13. In 2001, his grandparents became Gassmann's legal guardians. They remained Gassmann's legal guardians until he reached age 18 in August 2005.

14. In 2002, Gassmann attended Marina High School in Huntington Beach. While attending Marina High School, Gassmann resided with his grandparents in Huntington Beach.

15. From September 2002 through June 2005, Gassmann attended high school in Fallbrook.

16. After graduating from high school in 2005, Gassmann worked for Custom Quality Painters in Fallbrook for "a few months."

17. From approximately September 2002 through approximately October 2005, while Gassmann attended high school in Fallbrook and thereafter worked for Custom Quality Painters in Fallbrook, Gassmann lived during the week at his mother's home on De Luz Road in Fallbrook. He went to his grandparents' home in Huntington Beach on two or more weekends per month. In that same time frame, he acquired his driver's license, which listed the De Luz Road address as his residence.

18. At some point beginning in late 2005 or early 2006, after working as a painter in Fallbrook, Gassmann worked for Oliver Clark's Company, O.E. Clark Paper Box Company, in Vernon. This employment lasted several months but less than a year.

19. In autumn 2006, and through the holiday season, Gassmann worked for See's Candies in Westminster, and attended Cerritos College to learn marine-engine repair. Westminster is a city adjacent to Huntington Beach.

20. In 2006 and 2007, Gassmann had a number of friends who lived in Fallbrook, and, as of 2007, also had a girlfriend, Christina Phillips, age 17, who resided with her mother in Fallbrook.

21. When he began working for O.E. Clark Paper Box Company, Gassmann had complete access to his grandparents' Huntington Beach home without restriction. This included having his own house key, his own bedroom, and his own closet. He usually slept from one to three nights per week at his grandparents' home. During this same period of time, Gassmann would sleep over at varying intervals on the couch at his half-brother's two-bedroom apartment. Gassmann had no key to his half-brother's residence. He did not have a closet or a bedroom at his half-brother's residence, and he kept no personal items there. The half-brother had two roommates, and his girlfriend occasionally spent the night at the apartment as well.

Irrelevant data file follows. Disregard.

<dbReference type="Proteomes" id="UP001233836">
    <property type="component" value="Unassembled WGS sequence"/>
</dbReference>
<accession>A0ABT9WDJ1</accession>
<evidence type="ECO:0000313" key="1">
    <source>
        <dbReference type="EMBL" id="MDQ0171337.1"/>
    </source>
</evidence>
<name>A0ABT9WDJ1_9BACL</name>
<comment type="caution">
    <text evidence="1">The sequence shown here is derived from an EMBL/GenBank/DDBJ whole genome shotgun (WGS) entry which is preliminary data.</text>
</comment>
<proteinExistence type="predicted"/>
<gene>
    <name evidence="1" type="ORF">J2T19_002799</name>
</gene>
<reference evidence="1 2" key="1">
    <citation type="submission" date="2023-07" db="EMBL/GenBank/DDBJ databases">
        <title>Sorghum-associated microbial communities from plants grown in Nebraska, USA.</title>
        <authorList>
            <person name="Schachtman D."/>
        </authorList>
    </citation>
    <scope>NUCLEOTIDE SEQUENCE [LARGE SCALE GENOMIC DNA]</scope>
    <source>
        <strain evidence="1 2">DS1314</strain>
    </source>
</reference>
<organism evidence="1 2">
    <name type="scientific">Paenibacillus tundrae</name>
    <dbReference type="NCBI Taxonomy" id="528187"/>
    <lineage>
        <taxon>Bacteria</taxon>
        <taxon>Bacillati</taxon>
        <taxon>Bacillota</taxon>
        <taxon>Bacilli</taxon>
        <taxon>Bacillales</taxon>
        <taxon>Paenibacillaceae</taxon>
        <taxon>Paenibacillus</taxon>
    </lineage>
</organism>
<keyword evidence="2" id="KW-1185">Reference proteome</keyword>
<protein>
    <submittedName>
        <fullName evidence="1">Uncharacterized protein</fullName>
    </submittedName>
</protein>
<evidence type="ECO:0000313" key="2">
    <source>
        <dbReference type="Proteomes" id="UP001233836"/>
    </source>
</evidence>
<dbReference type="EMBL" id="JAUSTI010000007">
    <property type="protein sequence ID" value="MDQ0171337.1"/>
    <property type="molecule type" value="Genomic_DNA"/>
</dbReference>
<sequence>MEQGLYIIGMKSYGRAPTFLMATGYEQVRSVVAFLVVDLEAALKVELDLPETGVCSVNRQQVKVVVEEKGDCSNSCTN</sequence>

22. When Gassmann slept at his grandparents' house, he usually arrived late in the evening, grabbed something to eat from the refrigerator, went to sleep, and left in the morning without eating breakfast with his grandparents.

23. On most weekends, Gassmann visited his girlfriend, his mother and other friends, including Megan McKenna in Fallbrook. While in Fallbrook, Gassmann would sleep either at his mother's home or on the couch at Megan McKenna's home. Gassmann had no key to Megan McKenna's home; he had no closet or bedroom and kept no personal items there. He stayed there only by invitation.

24. Prior to June of 2006, Gassmann had his own bedroom, his own closet, and full utilization of his mother's residence on De Luz Road. He had full utilization of the entire house and its amenities, including the right to come and go without his mother's knowledge and permission, whether or not his mother was home. During this time frame he kept personal property at his mother's home, including a TV, guitar, stereo, and drum set.